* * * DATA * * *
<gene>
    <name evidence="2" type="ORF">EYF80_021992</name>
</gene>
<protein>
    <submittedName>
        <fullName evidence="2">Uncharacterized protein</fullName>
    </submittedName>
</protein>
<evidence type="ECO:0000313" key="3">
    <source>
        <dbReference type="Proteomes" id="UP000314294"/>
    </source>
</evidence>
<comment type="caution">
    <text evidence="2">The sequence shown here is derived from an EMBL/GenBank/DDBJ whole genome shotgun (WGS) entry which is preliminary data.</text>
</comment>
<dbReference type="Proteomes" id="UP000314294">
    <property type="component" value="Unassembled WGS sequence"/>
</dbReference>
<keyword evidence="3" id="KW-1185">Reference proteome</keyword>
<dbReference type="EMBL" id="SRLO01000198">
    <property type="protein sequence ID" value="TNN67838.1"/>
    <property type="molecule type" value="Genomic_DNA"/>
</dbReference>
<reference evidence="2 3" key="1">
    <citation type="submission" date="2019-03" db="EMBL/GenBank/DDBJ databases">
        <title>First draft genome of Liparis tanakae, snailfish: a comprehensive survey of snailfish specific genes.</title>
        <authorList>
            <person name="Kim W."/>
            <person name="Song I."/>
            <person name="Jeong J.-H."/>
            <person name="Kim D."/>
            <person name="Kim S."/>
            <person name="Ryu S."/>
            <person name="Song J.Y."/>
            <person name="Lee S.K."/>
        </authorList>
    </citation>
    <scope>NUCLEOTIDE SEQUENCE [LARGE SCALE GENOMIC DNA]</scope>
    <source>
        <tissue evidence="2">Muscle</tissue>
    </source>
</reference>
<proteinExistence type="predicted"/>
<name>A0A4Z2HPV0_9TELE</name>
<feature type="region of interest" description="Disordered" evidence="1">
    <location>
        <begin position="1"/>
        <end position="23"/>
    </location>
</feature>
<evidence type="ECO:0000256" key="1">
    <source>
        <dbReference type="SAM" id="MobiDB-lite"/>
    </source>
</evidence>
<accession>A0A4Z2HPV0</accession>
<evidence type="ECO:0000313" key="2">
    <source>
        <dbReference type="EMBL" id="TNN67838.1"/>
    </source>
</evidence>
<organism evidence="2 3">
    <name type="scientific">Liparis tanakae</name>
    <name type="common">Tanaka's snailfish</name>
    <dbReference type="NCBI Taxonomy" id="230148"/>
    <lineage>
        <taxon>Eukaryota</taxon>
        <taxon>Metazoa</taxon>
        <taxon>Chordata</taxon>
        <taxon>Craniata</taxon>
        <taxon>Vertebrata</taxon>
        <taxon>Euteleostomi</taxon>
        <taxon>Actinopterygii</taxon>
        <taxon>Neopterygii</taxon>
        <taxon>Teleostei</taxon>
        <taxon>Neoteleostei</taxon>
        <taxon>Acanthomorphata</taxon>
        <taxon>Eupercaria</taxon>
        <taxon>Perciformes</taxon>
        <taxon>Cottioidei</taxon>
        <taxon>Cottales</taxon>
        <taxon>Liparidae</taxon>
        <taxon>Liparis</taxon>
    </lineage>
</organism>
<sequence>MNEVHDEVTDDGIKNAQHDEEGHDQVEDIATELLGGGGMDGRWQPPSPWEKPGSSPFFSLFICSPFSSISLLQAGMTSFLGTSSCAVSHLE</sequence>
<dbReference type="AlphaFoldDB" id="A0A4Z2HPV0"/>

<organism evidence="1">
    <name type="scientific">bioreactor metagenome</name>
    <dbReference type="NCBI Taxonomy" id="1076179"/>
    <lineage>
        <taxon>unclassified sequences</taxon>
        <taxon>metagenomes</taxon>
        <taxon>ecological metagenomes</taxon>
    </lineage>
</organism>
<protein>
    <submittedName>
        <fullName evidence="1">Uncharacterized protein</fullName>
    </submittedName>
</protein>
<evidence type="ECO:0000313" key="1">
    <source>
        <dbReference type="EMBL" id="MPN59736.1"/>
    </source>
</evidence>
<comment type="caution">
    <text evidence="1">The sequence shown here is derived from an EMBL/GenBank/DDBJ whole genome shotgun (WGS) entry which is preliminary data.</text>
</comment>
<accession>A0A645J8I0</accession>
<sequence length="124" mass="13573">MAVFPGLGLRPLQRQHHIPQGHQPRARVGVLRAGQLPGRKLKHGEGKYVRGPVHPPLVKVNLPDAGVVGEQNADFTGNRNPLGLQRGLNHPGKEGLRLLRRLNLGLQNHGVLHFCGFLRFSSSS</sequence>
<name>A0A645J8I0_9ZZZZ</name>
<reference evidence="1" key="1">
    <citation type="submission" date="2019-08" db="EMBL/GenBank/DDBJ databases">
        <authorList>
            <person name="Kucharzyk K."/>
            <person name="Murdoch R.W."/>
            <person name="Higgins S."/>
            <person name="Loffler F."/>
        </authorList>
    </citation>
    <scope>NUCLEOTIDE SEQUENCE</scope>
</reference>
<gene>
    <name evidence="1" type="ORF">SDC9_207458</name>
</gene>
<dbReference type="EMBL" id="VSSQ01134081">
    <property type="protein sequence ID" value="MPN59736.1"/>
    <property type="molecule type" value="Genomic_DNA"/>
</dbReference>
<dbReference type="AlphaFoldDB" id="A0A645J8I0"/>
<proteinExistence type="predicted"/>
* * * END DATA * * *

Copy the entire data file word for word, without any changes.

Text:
<gene>
    <name evidence="2" type="ORF">EYF80_021992</name>
</gene>
<protein>
    <submittedName>
        <fullName evidence="2">Uncharacterized protein</fullName>
    </submittedName>
</protein>
<evidence type="ECO:0000313" key="3">
    <source>
        <dbReference type="Proteomes" id="UP000314294"/>
    </source>
</evidence>
<comment type="caution">
    <text evidence="2">The sequence shown here is derived from an EMBL/GenBank/DDBJ whole genome shotgun (WGS) entry which is preliminary data.</text>
</comment>
<dbReference type="Proteomes" id="UP000314294">
    <property type="component" value="Unassembled WGS sequence"/>
</dbReference>
<keyword evidence="3" id="KW-1185">Reference proteome</keyword>
<dbReference type="EMBL" id="SRLO01000198">
    <property type="protein sequence ID" value="TNN67838.1"/>
    <property type="molecule type" value="Genomic_DNA"/>
</dbReference>
<reference evidence="2 3" key="1">
    <citation type="submission" date="2019-03" db="EMBL/GenBank/DDBJ databases">
        <title>First draft genome of Liparis tanakae, snailfish: a comprehensive survey of snailfish specific genes.</title>
        <authorList>
            <person name="Kim W."/>
            <person name="Song I."/>
            <person name="Jeong J.-H."/>
            <person name="Kim D."/>
            <person name="Kim S."/>
            <person name="Ryu S."/>
            <person name="Song J.Y."/>
            <person name="Lee S.K."/>
        </authorList>
    </citation>
    <scope>NUCLEOTIDE SEQUENCE [LARGE SCALE GENOMIC DNA]</scope>
    <source>
        <tissue evidence="2">Muscle</tissue>
    </source>
</reference>
<proteinExistence type="predicted"/>
<name>A0A4Z2HPV0_9TELE</name>
<feature type="region of interest" description="Disordered" evidence="1">
    <location>
        <begin position="1"/>
        <end position="23"/>
    </location>
</feature>
<evidence type="ECO:0000256" key="1">
    <source>
        <dbReference type="SAM" id="MobiDB-lite"/>
    </source>
</evidence>
<accession>A0A4Z2HPV0</accession>
<evidence type="ECO:0000313" key="2">
    <source>
        <dbReference type="EMBL" id="TNN67838.1"/>
    </source>
</evidence>
<organism evidence="2 3">
    <name type="scientific">Liparis tanakae</name>
    <name type="common">Tanaka's snailfish</name>
    <dbReference type="NCBI Taxonomy" id="230148"/>
    <lineage>
        <taxon>Eukaryota</taxon>
        <taxon>Metazoa</taxon>
        <taxon>Chordata</taxon>
        <taxon>Craniata</taxon>
        <taxon>Vertebrata</taxon>
        <taxon>Euteleostomi</taxon>
        <taxon>Actinopterygii</taxon>
        <taxon>Neopterygii</taxon>
        <taxon>Teleostei</taxon>
        <taxon>Neoteleostei</taxon>
        <taxon>Acanthomorphata</taxon>
        <taxon>Eupercaria</taxon>
        <taxon>Perciformes</taxon>
        <taxon>Cottioidei</taxon>
        <taxon>Cottales</taxon>
        <taxon>Liparidae</taxon>
        <taxon>Liparis</taxon>
    </lineage>
</organism>
<sequence>MNEVHDEVTDDGIKNAQHDEEGHDQVEDIATELLGGGGMDGRWQPPSPWEKPGSSPFFSLFICSPFSSISLLQAGMTSFLGTSSCAVSHLE</sequence>
<dbReference type="AlphaFoldDB" id="A0A4Z2HPV0"/>

<organism evidence="1">
    <name type="scientific">bioreactor metagenome</name>
    <dbReference type="NCBI Taxonomy" id="1076179"/>
    <lineage>
        <taxon>unclassified sequences</taxon>
        <taxon>metagenomes</taxon>
        <taxon>ecological metagenomes</taxon>
    </lineage>
</organism>
<protein>
    <submittedName>
        <fullName evidence="1">Uncharacterized protein</fullName>
    </submittedName>
</protein>
<evidence type="ECO:0000313" key="1">
    <source>
        <dbReference type="EMBL" id="MPN59736.1"/>
    </source>
</evidence>
<comment type="caution">
    <text evidence="1">The sequence shown here is derived from an EMBL/GenBank/DDBJ whole genome shotgun (WGS) entry which is preliminary data.</text>
</comment>
<accession>A0A645J8I0</accession>
<sequence length="124" mass="13573">MAVFPGLGLRPLQRQHHIPQGHQPRARVGVLRAGQLPGRKLKHGEGKYVRGPVHPPLVKVNLPDAGVVGEQNADFTGNRNPLGLQRGLNHPGKEGLRLLRRLNLGLQNHGVLHFCGFLRFSSSS</sequence>
<name>A0A645J8I0_9ZZZZ</name>
<reference evidence="1" key="1">
    <citation type="submission" date="2019-08" db="EMBL/GenBank/DDBJ databases">
        <authorList>
            <person name="Kucharzyk K."/>
            <person name="Murdoch R.W."/>
            <person name="Higgins S."/>
            <person name="Loffler F."/>
        </authorList>
    </citation>
    <scope>NUCLEOTIDE SEQUENCE</scope>
</reference>
<gene>
    <name evidence="1" type="ORF">SDC9_207458</name>
</gene>
<dbReference type="EMBL" id="VSSQ01134081">
    <property type="protein sequence ID" value="MPN59736.1"/>
    <property type="molecule type" value="Genomic_DNA"/>
</dbReference>
<dbReference type="AlphaFoldDB" id="A0A645J8I0"/>
<proteinExistence type="predicted"/>